The Royal Society of Chemistry reports that chemistry at A-level has now overtaken history as the fourth most popular A-level subject with 6.3% of the total number of entrants.
President, Professor Sir John Holman, says: “Over 50,000 students – almost exactly equal numbers of males and females – made the wise choice to take A-level chemistry, which opens so many doors to rich future careers.”
In England, the most dramatic figures have been around AS-levels, where reforms to 13 subjects (which began in 2015) continue to impact numbers taking those exams, with an average of 39.1% fewer entrants across all subjects.
Changes to the English system mean 13 A-level subjects were decided solely by final exams, with no link to coursework or AS-levels taken after the first year of study. As AS-levels no longer contribute to A-level results, many schools have either chosen not to offer AS-levels or have not entered as many students for that qualification. A dramatic fall in entries for AS-levels across the reformed subjects includes a 55% drop in entries for chemistry. However, this drop is comparable to that for other sciences, and less pronounced than the fall in entries for some other subjects.
Professor Sir John Holman was a teacher of chemistry and a head teacher for a number of years before taking up posts at the University of York.
“The decoupling of AS from A-level risks further narrowing the already narrow A-level curriculum. Reforms to A-levels are still working through, but we already know that most students are now taking only three A-levels, giving England just about the narrowest post-16 curriculum in the developed world.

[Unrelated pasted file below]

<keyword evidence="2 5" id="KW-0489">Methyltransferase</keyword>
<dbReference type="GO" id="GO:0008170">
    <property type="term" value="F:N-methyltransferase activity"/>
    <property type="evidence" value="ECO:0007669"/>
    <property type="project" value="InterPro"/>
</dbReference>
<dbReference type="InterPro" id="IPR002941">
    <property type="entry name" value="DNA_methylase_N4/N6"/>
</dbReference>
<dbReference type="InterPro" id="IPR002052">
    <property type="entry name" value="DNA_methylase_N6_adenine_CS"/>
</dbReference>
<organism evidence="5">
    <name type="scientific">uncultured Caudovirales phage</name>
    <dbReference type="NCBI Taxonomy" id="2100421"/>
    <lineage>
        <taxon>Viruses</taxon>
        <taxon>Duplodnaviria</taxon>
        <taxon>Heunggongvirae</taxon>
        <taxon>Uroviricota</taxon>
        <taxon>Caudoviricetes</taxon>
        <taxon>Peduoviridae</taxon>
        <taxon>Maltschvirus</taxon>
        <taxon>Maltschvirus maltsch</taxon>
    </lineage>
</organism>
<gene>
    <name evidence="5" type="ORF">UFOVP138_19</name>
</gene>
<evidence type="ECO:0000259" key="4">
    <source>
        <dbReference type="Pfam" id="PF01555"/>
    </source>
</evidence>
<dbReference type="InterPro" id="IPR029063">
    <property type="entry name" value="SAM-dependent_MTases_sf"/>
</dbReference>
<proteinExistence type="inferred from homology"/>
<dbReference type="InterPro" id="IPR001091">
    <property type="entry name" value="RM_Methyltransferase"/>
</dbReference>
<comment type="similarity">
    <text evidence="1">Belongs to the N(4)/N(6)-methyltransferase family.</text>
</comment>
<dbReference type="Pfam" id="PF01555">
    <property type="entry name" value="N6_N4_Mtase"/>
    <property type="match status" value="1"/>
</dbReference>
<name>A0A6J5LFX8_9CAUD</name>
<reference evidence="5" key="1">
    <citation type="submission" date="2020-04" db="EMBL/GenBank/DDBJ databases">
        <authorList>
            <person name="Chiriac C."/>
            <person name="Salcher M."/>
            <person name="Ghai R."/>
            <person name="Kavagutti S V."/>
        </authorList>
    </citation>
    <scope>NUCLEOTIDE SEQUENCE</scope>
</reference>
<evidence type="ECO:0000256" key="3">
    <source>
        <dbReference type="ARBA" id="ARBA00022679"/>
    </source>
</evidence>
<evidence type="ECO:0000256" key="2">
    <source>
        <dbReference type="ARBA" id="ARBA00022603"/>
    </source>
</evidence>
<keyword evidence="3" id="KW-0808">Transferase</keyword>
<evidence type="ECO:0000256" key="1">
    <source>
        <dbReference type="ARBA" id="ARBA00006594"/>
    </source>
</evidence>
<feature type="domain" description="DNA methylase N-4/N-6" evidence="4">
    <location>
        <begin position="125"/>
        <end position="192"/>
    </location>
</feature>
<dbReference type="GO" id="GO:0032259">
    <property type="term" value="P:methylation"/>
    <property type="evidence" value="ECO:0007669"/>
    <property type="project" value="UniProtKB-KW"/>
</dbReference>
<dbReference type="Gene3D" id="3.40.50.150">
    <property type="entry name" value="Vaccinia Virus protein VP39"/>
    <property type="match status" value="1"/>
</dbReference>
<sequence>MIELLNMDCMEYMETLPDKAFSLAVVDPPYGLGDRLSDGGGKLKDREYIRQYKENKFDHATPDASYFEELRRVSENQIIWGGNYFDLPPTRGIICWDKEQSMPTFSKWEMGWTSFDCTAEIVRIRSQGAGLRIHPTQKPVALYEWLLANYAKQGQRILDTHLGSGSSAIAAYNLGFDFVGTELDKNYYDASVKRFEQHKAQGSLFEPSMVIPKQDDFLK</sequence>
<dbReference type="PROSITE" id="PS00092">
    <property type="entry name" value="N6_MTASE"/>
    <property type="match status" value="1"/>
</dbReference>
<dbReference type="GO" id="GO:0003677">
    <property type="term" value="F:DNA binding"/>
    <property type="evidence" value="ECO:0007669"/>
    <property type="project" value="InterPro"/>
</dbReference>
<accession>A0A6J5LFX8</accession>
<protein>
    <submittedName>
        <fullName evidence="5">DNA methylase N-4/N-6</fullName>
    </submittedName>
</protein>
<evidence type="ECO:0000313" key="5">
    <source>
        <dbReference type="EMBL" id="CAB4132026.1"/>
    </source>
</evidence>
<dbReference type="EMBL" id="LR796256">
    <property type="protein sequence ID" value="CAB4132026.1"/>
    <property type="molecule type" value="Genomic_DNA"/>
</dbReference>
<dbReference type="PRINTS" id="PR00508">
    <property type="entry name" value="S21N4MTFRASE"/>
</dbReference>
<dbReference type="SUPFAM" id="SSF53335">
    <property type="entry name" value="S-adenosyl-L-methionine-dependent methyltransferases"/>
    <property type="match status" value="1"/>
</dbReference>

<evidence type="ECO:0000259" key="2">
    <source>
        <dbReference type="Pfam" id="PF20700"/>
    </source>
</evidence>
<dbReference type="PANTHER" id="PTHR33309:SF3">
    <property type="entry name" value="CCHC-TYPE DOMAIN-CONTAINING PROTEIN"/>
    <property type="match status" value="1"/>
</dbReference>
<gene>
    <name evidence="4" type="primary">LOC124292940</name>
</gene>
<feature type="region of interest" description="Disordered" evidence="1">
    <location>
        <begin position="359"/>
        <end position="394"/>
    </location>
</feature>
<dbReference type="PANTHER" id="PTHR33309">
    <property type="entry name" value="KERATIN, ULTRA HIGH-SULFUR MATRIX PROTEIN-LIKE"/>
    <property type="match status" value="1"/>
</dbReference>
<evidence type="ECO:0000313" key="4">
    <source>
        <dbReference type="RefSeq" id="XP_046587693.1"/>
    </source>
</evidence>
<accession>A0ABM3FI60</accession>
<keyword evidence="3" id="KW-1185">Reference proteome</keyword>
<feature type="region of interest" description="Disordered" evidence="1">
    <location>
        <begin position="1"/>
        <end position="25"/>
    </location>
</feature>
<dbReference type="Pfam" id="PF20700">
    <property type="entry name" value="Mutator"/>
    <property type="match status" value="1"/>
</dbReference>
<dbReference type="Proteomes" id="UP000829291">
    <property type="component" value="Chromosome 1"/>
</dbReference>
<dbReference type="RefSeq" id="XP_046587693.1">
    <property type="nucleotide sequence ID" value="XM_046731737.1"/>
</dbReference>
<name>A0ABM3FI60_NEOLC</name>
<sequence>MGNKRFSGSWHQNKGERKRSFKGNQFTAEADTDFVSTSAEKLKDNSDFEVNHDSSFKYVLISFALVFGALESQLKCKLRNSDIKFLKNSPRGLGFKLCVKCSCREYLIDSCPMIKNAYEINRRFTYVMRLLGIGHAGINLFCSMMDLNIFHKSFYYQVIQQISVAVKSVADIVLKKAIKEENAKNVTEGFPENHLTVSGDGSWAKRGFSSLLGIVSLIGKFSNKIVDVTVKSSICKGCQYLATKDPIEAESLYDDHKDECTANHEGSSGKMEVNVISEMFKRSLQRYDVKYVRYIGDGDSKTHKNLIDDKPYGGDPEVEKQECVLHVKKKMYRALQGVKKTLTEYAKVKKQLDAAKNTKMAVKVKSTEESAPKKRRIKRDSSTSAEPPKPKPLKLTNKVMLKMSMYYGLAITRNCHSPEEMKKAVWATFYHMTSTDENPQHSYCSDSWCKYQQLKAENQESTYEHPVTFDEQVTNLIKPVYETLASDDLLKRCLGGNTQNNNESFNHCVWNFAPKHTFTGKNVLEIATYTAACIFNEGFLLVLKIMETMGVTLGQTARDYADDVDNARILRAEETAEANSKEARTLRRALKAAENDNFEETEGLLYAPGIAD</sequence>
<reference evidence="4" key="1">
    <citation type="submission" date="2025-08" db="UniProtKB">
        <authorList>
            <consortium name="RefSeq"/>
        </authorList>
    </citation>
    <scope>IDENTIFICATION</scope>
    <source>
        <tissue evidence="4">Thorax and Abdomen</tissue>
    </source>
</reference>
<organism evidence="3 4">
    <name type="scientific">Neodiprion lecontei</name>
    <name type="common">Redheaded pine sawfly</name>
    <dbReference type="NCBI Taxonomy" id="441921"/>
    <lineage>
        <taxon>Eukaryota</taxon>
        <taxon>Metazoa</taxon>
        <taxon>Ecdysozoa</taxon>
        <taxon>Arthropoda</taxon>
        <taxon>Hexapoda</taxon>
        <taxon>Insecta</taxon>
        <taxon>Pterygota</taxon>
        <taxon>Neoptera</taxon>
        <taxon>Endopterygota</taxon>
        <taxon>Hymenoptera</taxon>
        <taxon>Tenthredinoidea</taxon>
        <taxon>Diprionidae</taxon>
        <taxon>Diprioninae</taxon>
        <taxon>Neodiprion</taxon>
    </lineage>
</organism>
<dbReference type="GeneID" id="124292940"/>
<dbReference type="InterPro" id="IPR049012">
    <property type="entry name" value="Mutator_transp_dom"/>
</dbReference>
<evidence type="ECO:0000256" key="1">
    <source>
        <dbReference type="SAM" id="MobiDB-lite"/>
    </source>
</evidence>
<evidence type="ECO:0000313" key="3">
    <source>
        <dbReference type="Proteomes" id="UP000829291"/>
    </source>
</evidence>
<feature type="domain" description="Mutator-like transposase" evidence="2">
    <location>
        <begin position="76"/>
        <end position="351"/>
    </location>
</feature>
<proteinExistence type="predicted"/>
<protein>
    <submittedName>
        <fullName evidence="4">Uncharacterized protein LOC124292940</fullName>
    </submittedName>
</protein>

Although A-level entries for chemistry look healthy when looking at the combined figures for the nations who use these qualifications, the picture is different when looking at the nations individually. In England entries were 1.7% up against a decrease of 0.6% for all subjects, which is an encouraging figure. In Wales entries for chemistry decreased by 5.8%, but this is against an overall fall in entries of 6.3%.
Please tell us your thoughts in comments or via Twitter ~ Tamsin
Are you a trainee teacher, NQT, teacher, headteacher, parent or just someone who cares about education and has something to get off your chest in a Schools Improvement Guest Post? Follow this link for more details at the bottom of the page.Don’t forget you can sign up to receive our daily email bulletin (around 7am) with all the latest schools news stories. Your details will never be given to anyone else and you can unsubscribe at any stage. Just follow this link.
We now have a Facebook page - please click to like!